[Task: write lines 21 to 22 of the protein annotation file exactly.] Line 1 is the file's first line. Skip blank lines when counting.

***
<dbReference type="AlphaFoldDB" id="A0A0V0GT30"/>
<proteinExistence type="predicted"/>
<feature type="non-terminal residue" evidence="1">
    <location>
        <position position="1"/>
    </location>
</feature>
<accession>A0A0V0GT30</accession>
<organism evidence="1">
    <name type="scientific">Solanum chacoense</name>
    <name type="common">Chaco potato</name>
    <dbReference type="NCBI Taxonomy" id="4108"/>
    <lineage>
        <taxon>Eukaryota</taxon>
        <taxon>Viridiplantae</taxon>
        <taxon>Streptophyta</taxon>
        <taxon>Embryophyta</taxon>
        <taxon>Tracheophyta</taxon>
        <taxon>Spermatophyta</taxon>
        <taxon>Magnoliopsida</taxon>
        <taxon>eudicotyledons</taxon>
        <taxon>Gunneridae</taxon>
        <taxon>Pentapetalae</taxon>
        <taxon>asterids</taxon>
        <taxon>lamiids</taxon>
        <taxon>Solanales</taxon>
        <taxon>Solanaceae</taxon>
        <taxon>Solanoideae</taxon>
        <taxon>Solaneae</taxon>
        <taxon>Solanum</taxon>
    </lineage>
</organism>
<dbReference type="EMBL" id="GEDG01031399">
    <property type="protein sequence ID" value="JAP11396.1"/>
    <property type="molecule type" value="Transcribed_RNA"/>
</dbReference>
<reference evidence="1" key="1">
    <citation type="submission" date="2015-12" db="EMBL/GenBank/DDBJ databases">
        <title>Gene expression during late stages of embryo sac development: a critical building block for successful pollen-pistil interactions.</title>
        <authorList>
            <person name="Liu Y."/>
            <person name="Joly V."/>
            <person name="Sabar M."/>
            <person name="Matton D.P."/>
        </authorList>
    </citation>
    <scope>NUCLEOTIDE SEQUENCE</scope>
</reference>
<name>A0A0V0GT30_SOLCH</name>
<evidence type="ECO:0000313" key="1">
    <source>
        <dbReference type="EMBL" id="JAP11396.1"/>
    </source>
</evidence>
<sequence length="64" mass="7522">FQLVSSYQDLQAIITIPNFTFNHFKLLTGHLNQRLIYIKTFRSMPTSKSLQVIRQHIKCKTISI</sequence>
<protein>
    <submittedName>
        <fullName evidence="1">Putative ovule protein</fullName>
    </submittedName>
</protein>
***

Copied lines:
        <taxon>eudicotyledons</taxon>
        <taxon>Gunneridae</taxon>